United States District Court, S.D. Texas, Houston Division
MEMORANDUM OPINION AND ORDER
H. Miller United States District Judge.
before the court is plaintiff Ocusoft, Inc.'s
(“Ocusoft”) motion for a temporary restraining
order and a motion for a preliminary injunction against
defendants Walgreen Co. and Walgreens.com, Inc.
(collectively, “Walgreens”). Dkt. 7. After
considering the motion, response, reply, evidentiary record,
and the applicable law, the court finds that Ocusoft's
motion for a temporary restraining order should be DENIED,
but the court will set a hearing on the motion for a
case involves a dispute between Ocusoft and Walgreens
regarding false advertising. Ocusoft specializes in eye and
skin care products and introduced the first commercially
available eyelid cleanser, Ocusoft Lid Scrub. Dkts. 1, 7.
Walgreens sells the Ocusoft brand in its stores and online.
Dkt. 1. Walgreens also sells its private label eyelid
cleansing pads, (“Walgreens Private Label”) which
are routinely placed next to Ocusoft's products on store
shelves. Dkt. 1 at 6.
April 4, 2017, Ocusoft filed its complaint alleging claims
of: false advertising and unfair competition under the Lanham
Act, federal patent infringement, and unfair competition,
dilution, § 1125(A); 35 U.S.C. § 284. On April 5,
2017, Ocusoft filed its motion for a temporary restraining
order (“TRO”) and preliminary injunction against
Walgreens for false advertising under the Lanham Act. Dkt. 7.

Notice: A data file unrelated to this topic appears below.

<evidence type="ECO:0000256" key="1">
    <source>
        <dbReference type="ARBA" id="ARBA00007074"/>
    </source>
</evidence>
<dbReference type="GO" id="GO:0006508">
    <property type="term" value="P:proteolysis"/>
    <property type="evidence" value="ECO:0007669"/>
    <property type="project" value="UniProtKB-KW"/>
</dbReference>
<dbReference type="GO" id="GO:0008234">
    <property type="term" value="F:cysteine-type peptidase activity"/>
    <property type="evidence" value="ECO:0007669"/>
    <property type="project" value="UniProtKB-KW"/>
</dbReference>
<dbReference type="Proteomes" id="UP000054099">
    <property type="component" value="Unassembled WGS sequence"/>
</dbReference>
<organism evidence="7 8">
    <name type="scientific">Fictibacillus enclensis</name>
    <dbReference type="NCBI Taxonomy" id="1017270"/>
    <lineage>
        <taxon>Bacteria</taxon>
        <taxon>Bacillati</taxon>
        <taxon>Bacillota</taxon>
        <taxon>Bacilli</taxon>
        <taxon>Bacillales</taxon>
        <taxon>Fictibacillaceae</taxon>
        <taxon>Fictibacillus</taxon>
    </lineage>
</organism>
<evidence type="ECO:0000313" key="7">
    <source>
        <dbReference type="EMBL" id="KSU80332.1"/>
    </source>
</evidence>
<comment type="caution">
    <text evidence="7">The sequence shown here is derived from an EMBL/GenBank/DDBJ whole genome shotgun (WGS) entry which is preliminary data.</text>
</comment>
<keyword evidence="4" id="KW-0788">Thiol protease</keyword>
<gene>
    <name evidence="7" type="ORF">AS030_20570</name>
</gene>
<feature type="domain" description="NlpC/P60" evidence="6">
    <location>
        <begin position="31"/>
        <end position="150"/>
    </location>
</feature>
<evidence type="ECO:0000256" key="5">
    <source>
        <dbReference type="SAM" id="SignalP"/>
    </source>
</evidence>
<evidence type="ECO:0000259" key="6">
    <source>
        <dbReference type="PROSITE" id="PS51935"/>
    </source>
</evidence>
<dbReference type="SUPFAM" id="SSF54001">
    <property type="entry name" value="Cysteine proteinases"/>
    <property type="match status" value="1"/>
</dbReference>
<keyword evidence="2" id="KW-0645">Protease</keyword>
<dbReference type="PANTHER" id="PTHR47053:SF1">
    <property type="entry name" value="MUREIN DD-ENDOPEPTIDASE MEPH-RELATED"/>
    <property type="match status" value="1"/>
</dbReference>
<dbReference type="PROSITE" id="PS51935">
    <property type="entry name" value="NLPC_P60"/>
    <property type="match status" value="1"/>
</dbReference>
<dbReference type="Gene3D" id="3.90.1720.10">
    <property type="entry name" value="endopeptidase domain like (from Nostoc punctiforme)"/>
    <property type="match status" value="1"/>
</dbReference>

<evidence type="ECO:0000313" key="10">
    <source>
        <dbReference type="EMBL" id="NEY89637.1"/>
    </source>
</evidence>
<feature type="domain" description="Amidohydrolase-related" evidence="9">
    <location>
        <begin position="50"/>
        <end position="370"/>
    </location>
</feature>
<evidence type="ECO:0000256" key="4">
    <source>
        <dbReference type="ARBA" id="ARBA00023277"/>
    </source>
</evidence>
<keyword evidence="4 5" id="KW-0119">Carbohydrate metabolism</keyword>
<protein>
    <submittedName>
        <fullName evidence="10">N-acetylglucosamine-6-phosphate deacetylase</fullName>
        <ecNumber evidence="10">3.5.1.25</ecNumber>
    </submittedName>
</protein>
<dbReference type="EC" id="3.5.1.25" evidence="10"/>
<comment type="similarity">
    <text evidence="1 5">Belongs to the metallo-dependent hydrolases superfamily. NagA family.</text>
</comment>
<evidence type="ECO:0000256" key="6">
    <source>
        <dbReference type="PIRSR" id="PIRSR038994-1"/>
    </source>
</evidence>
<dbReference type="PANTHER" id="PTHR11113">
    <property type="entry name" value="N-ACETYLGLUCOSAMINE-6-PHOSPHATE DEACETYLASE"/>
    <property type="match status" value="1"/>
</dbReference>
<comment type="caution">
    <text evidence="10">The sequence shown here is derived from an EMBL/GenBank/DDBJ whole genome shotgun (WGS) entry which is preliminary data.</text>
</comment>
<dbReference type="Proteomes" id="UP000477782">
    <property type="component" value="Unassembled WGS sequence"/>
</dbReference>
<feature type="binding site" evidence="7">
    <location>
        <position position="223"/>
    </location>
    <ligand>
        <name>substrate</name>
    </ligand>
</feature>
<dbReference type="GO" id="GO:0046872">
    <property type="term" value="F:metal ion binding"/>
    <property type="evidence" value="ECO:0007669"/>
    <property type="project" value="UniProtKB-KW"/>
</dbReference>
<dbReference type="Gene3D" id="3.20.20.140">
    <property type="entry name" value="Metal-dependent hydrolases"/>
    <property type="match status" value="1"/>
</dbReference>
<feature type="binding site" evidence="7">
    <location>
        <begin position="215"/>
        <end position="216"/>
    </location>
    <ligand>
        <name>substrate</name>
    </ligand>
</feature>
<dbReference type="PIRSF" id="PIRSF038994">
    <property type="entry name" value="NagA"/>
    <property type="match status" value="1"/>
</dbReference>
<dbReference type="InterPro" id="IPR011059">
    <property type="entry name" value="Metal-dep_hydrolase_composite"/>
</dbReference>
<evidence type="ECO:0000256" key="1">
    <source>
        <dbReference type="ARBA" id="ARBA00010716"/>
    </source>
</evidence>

In support of its TRO, Ocusoft alleges (1) that store clerks
at three Walgreens stores in Texas made false representations
that the Walgreens Private Label and the Ocusoft products
were the same or were made by the same manufacturer, (2) that
one local store in Texas falsely advertised consumer savings
on a compare-and-save label showing a $7 discount, when the
actual savings was $3.50, and (3) that Walgreens's online
advertisements displayed the 2015 Walgreens Rinse-Free Pads,
but customers were shipped the 2016 Walgreens Rinse-Free
Pads, which contains different ingredients. Dkt. 7.
April 24, 2017, Walgreens responded and discussed the actions
it took to address the allegations raised in the TRO. Dkt.
18. Walgreens argues that it “never instructed its
local store employees to inform customers that
Walgreens-branded products are the same as, or are
manufactured by the same company, as Ocusoft eyelid
pads.” Id. at 11. It also argued that these
isolated incidents, including a single incorrect savings tag
in one store were unlikely to influence the purchasing
decisions of consumers. Id. at 20-22. Walgreens
claims it is not aware of any customers other than
Ocusoft's agents who asked whether the products are the
same or were made by the same manufacturer, or of any online
customers who complained about receiving the 2016 version of
the product instead of the 2015 version. Dkt. 18, Ex. A (Duan
Dec.), Ex. B (Fuller Dec.) (stating that less than one
percent of Walgreens' sales of its Private Label eyelid
products are sold online).
Walgreens argues it has corrected the alleged
misrepresentations, including replacing the incorrect
compare-and-save tag, issuing internal communications to all
store managers nationwide to instruct local store employees
to not tell customers that the Ocusoft and Walgreens Private
Label products are the same or are from the same
manufacturer, and removing images of the 2015 Walgreens
Rinse-Free Pads from its website. Dkt. 18 at 11-12, Exs. A,